my father wrote his own obituary.
thanks to that mind-shift from an attitude of fear to one of defiant hope, i found the determination to start walking the road of freedom
literally. the death notice that appeared in the papers when dad died was the one he wrote for himself. i don't know when he started it, but apparently it was at least several years before he died; it had gone through a number of edits as he updated his memberships and accomplishments and kept the "survived by" list current. all that needed to be added when he died was the date of his death. the only piece of information about his own life that he'd never be privy to; the exact date it would end...
i have an idea why he started it, though; i think it was because he came face to face with his own mortality, and he was the kind of man who liked to be prepared. he liked to take care of things ahead of time; he was the epitome of the old saying, "never put off 'til tomorrow what you can do today". and who knows where that trait might have come from? maybe it was his strict baptist upbringing, or the fact that he grew up the only son on a michigan farm, or maybe it was because his earliest childhood memories would have been of an america in the throes of the great depression.
whatever the reason, dad wrote his own obituary, and he did it in his usual methodical, meticulous way (he was an engineer); it contained all the pertinent information and just enough detail to keep the reader interested. and if something more interesting came along, he'd rewrite some less important part of it so that it would always come out to exactly half a newspaper column in length. it was as if he wanted to make sure that it would always fit either above or below the fold (as it turned out, it was above the fold in both papers i saw it in). considerate to the end; that was dad's way.
it was ten years this may that my dad passed away, and, looking back, i find an awful lot about him to admire. true, absence makes the heart grow fonder, and we do tend to remember the good times rather than the bad. i know he wasn't perfect; far from it. and i'm not romanticizing him; he really did have a lot of very admirable qualities. still, it used to be that i didn't care much for being compared to him (whether favorably or not); yet, over the years since he's gone, i've surprised myself on many occasions by finding traits in myself that clearly could have only come from one place.
in fact, it was my growing resemblance to my father, both physically and otherwise, that gave me my greatest cause for fear that i would fail, once again, in this latest attempt to break free of my addiction. dad never could get free, although he tried many times. he smoked right up to the end, despite several battles with cancer; despite losing half a lung to it. in the end, it killed him. and my greatest fear six and a half weeks ago was that i'd be no stronger than he'd been; that i'd fail, and fail again, until eventually, feeding my addiction would kill me, just as it had killed him.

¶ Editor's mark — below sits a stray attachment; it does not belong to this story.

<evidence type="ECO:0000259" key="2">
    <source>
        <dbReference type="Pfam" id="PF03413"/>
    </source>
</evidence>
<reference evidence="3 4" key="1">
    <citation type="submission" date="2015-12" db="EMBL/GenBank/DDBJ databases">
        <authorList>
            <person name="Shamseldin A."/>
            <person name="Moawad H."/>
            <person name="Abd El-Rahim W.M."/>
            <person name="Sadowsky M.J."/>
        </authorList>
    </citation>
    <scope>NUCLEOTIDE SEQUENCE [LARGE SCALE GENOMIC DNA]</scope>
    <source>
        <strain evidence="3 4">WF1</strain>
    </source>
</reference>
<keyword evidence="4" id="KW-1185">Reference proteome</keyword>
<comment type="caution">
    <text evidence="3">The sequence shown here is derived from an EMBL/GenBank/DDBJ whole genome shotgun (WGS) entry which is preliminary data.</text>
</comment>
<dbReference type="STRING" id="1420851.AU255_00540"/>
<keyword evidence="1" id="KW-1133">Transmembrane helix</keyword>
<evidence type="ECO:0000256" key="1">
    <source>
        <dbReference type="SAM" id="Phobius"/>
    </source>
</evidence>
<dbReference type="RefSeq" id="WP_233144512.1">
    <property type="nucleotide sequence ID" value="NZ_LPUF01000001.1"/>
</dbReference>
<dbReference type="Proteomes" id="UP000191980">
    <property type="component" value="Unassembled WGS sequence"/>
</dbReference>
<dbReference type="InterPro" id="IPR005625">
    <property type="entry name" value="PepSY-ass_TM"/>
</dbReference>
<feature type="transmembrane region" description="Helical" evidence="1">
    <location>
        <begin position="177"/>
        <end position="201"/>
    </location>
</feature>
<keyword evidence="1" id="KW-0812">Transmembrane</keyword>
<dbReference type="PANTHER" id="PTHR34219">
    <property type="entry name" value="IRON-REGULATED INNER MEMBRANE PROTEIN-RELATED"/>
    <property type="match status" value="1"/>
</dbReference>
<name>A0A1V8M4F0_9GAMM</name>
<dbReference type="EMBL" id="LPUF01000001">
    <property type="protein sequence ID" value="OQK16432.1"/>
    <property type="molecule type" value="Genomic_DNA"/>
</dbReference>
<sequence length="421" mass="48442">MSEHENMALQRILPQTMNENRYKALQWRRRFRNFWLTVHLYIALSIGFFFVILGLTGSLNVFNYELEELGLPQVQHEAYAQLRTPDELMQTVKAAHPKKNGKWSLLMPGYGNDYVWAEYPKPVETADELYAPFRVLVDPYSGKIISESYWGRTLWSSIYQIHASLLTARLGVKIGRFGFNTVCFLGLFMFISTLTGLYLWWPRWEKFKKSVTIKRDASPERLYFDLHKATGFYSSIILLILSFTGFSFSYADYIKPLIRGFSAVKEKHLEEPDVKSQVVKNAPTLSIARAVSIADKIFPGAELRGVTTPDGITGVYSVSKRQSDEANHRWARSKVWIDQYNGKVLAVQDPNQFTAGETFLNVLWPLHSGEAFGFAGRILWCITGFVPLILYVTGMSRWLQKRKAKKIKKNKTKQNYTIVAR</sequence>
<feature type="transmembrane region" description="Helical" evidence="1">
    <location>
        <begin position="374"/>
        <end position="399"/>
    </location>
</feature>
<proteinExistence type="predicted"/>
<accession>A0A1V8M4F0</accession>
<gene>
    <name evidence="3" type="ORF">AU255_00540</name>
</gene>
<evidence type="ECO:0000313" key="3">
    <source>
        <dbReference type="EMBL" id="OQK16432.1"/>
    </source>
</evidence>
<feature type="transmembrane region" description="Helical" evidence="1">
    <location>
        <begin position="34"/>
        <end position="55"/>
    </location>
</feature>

as i searched for a new paradigm, one that would help me believe that i could get free, i found it in my brother bob. bob was an alcoholic, but he didn't touch a drop for the last ten years of his life. he was also a nicotine addict, but he didn't take a puff for the last 6 to 8 years of his life. he had the strength to get up every morning, look his twin addictions in the eye, and say, "i'm not gonna feed you today". i decided that if bob could do it, so could i; after all, i was only dealing with one demon - he'd had two.
and thanks to that mind-shift from an attitude of fear ("what if i'm no stronger than dad was when it comes to this addiction? what if i can't quit? what if i fail?") to one of defiant hope ("if bob could do it, so can i!"), i found the determination to start walking the road of freedom, and tonight, it's been six weeks that i've been walking that road. i'll always be grateful to bob for helping me find the strength to face my demon, day after day, and prevail; i only wish i could thank him personally.
like dad, bob came face to face with his own mortality; unlike dad, bob did not write his own obituary. i don't think the idea would ever have occurred to him, even after he knew without a doubt that he would not be leaving that hospital under his own power. by then (as his friends from AA might have said), he'd given all his worldly concerns into the care of the higher power of his understanding. even though bob also shared a lot of traits with dad, that level of meticulous planning was not part of his nature (as it is not part of mine).
seven weeks ago, i came face to face with my own mortality; my doctor told me that i had given myself an advanced case of emphysema by smoking, and that, if i didn't quit smoking right now, it would kill me. dad and bob also came face to face with their own mortality; dad, being the person he was, reacted (at least in part) by writing his own obituary. bob did not. and, in celebration of both the differences from, and the similarities to, our father that bob and i shared, i've decided to split the difference by writing not my death notice, but my "re-birth" notice:
November 19th, 2001, out of the smoke and ashes of his addiction to nicotine, a 71 inch, 195 lb. ex-smoker and recovering nicotine addict named "woofmang".
Friends and well-wishers are invited to leave notes of encouragement to all who seek to join him on the road of freedom, where he has been walking since the day of his re-birth...
kevin - grateful to be in my 42nd day of freedom!